A modern criticism of the neoclassical paradigm is particularly relevant in the light of the original EMU institutional design. From the years following the adoption of the Maastricht Treaty to those of the Great Recession, EMU rules and their interpretation undeniably reflected the zeitgeist in which the Treaties were signed which coincided with the supply-side revolution in economics. The launch of the common currency indeed not only coincided with lower policy autonomy at the national level, as it restricted national capacity for currency devaluation and capital movements control. The ‘central’, EU level was also deprived from any capacity for macroeconomic management.

Thus, the ‘no bail out’ clause enshrined in the EU Treaties prevented member states from the possibility of addressing shocks by means of EU solidarity. Meanwhile, the monetarist design of the ECB and its focus on keeping inflation (well-)below the 2% target was often achieved at the expense of high levels of unemployment. To that extent, pre-‘whatever it takes’ ECB monetary policy did represent a case example in Kelton’s criticism of a theory promoting precisely this approach, namely: the non-accelerating inflationary rate of unemployment (NAIRU).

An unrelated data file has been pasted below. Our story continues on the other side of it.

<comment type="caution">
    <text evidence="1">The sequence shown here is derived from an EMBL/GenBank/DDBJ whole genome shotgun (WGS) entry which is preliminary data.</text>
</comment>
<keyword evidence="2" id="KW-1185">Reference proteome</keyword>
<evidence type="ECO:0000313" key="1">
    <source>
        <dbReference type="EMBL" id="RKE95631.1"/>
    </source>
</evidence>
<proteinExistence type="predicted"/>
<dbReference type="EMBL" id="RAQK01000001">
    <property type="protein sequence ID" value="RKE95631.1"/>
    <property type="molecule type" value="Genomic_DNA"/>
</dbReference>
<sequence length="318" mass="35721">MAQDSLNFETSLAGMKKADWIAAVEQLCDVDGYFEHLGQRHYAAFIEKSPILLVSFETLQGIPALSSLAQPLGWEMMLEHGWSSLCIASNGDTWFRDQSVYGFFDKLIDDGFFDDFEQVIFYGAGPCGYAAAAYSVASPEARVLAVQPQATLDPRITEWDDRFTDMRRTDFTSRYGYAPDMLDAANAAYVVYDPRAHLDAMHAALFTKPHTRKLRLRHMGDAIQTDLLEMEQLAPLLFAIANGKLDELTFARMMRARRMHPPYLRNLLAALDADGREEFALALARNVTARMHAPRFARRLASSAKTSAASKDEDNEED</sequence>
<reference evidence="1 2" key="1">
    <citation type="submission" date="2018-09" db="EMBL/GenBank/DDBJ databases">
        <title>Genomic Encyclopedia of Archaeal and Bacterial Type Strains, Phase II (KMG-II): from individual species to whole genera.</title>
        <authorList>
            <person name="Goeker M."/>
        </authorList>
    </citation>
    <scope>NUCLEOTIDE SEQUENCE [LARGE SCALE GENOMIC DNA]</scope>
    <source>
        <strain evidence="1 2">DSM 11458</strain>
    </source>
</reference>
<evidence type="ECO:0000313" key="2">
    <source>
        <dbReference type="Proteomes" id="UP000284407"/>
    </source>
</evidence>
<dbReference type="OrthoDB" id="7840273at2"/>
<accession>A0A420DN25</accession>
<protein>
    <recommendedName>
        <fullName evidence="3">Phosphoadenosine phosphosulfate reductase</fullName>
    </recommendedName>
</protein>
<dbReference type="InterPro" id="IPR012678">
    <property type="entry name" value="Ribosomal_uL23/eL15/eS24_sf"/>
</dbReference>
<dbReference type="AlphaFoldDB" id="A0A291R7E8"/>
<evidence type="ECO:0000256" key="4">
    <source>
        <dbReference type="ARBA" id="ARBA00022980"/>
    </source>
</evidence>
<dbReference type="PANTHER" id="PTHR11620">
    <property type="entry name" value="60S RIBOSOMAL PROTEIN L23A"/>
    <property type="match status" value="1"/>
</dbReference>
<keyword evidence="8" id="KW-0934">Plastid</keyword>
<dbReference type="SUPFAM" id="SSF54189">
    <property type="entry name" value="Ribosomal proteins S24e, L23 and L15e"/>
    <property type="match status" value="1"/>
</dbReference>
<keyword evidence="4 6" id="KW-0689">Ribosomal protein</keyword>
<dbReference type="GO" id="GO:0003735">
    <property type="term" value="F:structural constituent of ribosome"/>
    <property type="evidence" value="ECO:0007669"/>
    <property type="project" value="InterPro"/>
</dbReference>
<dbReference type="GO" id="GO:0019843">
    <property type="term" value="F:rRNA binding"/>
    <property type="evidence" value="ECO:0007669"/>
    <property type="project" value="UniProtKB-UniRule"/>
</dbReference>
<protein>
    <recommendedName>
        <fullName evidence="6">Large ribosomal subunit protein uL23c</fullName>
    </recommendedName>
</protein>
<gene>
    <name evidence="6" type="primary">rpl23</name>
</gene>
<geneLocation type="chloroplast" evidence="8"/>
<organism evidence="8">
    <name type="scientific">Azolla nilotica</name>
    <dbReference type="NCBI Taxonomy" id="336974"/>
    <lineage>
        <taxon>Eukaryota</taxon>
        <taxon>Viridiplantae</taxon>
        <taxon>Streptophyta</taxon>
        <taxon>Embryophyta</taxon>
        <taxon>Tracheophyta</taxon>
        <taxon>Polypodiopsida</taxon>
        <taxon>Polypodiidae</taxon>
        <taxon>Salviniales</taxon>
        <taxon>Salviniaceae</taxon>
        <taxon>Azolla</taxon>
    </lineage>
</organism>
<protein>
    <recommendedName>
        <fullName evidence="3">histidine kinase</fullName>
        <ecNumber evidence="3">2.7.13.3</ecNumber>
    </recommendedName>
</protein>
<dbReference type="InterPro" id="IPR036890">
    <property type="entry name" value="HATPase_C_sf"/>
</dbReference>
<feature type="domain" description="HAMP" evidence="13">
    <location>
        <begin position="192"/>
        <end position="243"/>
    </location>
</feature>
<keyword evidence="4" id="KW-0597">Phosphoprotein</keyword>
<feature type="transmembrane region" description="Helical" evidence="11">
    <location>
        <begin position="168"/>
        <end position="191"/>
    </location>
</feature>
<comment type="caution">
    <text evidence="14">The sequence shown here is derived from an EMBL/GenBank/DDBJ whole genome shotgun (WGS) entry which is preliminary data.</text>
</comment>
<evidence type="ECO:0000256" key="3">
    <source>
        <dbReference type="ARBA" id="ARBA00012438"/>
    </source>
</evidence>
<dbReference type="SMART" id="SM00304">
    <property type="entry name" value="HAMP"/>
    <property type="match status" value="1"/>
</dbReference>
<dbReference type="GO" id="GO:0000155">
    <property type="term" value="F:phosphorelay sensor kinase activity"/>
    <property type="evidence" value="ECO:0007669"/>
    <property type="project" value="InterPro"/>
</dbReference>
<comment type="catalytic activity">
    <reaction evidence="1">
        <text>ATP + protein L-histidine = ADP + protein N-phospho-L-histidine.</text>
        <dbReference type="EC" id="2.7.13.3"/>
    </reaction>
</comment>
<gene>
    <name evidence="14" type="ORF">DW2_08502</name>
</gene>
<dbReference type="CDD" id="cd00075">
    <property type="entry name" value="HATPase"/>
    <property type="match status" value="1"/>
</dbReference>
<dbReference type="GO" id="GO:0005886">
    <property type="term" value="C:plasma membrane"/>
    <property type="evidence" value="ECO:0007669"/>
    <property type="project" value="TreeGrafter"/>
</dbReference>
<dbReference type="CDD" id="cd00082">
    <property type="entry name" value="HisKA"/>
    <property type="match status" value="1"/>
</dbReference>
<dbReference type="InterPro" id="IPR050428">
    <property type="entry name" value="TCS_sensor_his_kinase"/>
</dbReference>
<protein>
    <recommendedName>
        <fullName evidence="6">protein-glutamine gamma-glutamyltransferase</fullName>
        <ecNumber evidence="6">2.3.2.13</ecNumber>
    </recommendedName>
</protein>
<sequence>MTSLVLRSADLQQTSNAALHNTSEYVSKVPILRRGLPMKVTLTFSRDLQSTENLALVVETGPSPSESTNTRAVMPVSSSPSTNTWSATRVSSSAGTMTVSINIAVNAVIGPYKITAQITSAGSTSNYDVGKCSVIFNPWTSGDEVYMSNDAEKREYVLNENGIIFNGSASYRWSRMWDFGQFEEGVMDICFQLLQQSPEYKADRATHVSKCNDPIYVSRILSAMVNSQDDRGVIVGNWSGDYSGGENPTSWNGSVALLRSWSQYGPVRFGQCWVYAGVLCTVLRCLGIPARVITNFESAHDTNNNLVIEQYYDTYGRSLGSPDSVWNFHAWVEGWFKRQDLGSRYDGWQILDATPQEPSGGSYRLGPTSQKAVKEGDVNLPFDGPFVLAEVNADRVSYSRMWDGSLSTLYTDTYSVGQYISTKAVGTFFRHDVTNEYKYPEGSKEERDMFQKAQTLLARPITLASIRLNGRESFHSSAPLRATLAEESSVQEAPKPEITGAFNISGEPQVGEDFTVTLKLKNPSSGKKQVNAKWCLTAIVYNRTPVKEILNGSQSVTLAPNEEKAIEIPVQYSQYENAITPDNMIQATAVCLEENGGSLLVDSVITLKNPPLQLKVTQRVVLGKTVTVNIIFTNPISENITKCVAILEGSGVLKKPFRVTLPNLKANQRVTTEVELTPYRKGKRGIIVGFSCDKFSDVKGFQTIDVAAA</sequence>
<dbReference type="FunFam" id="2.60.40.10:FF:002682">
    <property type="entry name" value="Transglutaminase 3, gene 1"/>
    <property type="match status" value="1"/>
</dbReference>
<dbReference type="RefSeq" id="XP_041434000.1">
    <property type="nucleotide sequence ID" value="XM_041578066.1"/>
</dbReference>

Equally, Kelton is also right to highlight that the lack of inflation and risks of deflation have been more of an issue in recent years than the one of an inflation spiral unfolding. And rightly so. Already before the pandemic, the world economy was facing persisting deflationary pressures, notably linked to ageing population, a weakening of the bargaining power of trade unions, and large excesses in private savings. And while large amounts of money have been injected into the economy to respond both to the pandemic and the resulting lockdown, historical comparisons suggest that such types of massive liquidity injections in the economy did not necessarily translate into uncontrollable inflation spirals (Bofinger 2020).